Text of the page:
News of potential gasoline shortages are announced, and retail gas prices seem to rise immediately. Consumers suspect price-gouging, but what can they do? Not much in Maryland, reports the Baltimore Sun. Maryland officials are ill-equipped to investigate allegations of gouging in Hurricane Katrina’s wake. Like many states not often hit by natural disaster, Maryland has no emergency price-protection law. Earlier this year, the state attorney general proposed a bill to limit price increases on “essential goods and services” during emergencies declared by the governor or president, but a legislative committee unanimously rejected it after lobbying by gas distributors and retailers.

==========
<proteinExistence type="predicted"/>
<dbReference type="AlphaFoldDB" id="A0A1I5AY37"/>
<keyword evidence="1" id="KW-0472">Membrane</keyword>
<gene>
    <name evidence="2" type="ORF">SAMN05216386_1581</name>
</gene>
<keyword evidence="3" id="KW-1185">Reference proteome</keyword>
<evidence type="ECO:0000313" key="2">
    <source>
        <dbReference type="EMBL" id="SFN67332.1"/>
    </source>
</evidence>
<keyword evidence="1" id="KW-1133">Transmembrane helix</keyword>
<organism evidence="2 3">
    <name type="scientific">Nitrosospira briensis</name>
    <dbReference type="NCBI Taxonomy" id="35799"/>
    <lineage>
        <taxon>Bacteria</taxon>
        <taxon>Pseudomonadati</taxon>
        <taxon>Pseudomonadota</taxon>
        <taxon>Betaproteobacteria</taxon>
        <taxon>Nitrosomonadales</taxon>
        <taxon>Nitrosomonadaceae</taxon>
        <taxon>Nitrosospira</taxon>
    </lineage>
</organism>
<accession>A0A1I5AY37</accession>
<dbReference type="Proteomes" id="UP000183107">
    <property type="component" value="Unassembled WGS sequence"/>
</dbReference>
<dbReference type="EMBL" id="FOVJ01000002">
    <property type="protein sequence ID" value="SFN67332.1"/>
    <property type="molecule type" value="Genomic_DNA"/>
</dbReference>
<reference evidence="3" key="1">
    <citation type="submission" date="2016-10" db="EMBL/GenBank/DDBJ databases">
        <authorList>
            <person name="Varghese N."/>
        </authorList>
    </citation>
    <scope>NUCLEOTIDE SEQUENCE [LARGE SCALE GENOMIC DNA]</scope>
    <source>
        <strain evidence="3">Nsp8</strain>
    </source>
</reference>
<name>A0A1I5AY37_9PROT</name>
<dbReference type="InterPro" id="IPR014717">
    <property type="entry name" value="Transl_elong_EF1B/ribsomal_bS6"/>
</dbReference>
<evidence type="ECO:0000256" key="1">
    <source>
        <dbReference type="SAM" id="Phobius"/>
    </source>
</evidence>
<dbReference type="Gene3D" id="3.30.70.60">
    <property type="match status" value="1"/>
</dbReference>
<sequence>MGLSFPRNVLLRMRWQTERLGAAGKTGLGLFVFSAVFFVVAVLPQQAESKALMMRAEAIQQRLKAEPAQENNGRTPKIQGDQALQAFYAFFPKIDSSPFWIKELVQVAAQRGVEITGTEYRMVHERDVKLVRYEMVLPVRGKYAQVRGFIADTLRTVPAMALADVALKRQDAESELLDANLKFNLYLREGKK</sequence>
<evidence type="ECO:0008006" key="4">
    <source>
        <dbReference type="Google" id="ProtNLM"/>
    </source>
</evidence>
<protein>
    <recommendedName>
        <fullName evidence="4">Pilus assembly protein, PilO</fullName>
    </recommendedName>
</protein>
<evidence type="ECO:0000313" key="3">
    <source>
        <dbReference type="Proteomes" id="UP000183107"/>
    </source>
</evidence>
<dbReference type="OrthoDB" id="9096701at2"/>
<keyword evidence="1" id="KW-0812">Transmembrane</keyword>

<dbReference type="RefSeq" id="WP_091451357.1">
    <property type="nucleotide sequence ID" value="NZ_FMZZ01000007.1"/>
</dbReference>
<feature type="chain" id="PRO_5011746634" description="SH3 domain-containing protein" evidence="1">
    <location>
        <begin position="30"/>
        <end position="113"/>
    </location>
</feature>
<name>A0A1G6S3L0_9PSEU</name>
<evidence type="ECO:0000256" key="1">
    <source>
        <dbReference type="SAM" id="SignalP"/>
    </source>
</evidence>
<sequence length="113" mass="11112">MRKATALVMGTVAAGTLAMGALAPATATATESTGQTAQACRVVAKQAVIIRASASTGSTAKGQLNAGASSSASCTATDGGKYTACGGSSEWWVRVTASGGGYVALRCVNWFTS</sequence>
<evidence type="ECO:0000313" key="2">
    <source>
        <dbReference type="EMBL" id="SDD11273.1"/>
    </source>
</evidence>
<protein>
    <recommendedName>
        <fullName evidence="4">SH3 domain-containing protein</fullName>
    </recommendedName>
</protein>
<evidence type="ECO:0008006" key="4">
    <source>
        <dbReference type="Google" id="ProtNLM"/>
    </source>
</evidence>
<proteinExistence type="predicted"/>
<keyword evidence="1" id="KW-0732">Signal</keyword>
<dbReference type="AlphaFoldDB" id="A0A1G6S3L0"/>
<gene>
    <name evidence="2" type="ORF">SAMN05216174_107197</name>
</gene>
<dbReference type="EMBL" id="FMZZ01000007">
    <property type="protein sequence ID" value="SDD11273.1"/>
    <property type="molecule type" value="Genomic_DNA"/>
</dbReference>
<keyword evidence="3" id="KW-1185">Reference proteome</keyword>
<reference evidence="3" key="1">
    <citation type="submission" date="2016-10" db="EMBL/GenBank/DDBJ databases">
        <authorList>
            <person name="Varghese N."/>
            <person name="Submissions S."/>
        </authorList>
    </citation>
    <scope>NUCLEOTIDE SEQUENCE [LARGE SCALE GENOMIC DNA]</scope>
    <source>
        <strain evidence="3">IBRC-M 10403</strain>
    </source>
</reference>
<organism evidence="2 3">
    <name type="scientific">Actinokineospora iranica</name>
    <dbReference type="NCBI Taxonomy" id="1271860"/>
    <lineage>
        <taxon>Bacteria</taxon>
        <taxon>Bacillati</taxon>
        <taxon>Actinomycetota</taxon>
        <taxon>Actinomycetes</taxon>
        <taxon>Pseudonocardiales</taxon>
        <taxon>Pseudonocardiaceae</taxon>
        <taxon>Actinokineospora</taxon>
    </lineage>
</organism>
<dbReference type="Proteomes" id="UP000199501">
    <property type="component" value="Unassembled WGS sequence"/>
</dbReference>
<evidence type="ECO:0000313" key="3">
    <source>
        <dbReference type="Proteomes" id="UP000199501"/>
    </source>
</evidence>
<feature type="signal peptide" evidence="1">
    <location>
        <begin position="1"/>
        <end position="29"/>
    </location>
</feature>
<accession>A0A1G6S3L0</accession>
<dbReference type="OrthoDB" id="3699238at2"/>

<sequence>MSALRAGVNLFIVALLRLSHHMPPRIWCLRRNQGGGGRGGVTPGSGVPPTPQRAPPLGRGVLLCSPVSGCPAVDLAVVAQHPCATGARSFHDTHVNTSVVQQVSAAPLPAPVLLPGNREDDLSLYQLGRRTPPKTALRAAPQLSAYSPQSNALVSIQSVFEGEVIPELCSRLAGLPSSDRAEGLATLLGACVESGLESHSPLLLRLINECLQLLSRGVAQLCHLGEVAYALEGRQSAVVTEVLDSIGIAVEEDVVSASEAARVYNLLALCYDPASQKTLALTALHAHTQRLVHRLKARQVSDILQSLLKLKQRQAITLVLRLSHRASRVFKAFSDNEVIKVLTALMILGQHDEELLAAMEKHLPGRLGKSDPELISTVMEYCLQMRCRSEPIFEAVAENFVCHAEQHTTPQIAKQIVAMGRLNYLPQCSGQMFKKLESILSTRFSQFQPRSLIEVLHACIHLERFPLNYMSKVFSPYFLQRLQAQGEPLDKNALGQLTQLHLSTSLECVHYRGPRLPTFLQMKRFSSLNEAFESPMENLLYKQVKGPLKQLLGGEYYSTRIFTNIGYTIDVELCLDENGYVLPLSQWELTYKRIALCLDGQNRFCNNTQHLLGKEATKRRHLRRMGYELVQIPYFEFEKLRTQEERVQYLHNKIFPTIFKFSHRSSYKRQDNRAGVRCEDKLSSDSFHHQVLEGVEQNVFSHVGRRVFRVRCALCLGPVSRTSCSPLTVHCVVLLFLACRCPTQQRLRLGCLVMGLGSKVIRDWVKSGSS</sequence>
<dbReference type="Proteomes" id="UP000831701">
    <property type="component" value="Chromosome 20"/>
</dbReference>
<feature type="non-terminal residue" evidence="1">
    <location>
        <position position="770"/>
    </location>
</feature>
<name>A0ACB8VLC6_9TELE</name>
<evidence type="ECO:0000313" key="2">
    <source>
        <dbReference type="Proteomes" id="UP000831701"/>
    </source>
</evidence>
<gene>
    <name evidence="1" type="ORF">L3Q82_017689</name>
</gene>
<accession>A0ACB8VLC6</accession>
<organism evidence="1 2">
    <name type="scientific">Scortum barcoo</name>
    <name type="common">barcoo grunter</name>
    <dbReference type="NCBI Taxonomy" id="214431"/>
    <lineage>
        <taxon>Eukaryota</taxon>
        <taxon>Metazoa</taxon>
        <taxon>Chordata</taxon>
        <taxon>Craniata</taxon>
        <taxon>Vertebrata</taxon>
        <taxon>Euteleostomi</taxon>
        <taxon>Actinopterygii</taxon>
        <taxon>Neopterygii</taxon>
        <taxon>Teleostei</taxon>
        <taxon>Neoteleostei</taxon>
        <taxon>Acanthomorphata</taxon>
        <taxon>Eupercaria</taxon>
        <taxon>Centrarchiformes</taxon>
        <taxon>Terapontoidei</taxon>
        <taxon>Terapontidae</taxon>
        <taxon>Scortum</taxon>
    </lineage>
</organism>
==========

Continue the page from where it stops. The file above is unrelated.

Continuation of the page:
At least 19 states have laws or regulations that prohibit price-gouging on petroleum products or other goods in the aftermath of disasters, according to a manual prepared by the National Consumer Law Center in Boston and state attorneys general. In New York, for example, the law was used to punish retailers who sold generators at up to 60 percent above their retail price after a hurricane in the 1980s. Several of the states with aggressive price-gouging laws are frequently hit by hurricanes, such as South Carolina, Alabama, Mississippi and Louisiana. Florida lawmakers strengthened their restrictions earlier this year, making violations a criminal offense.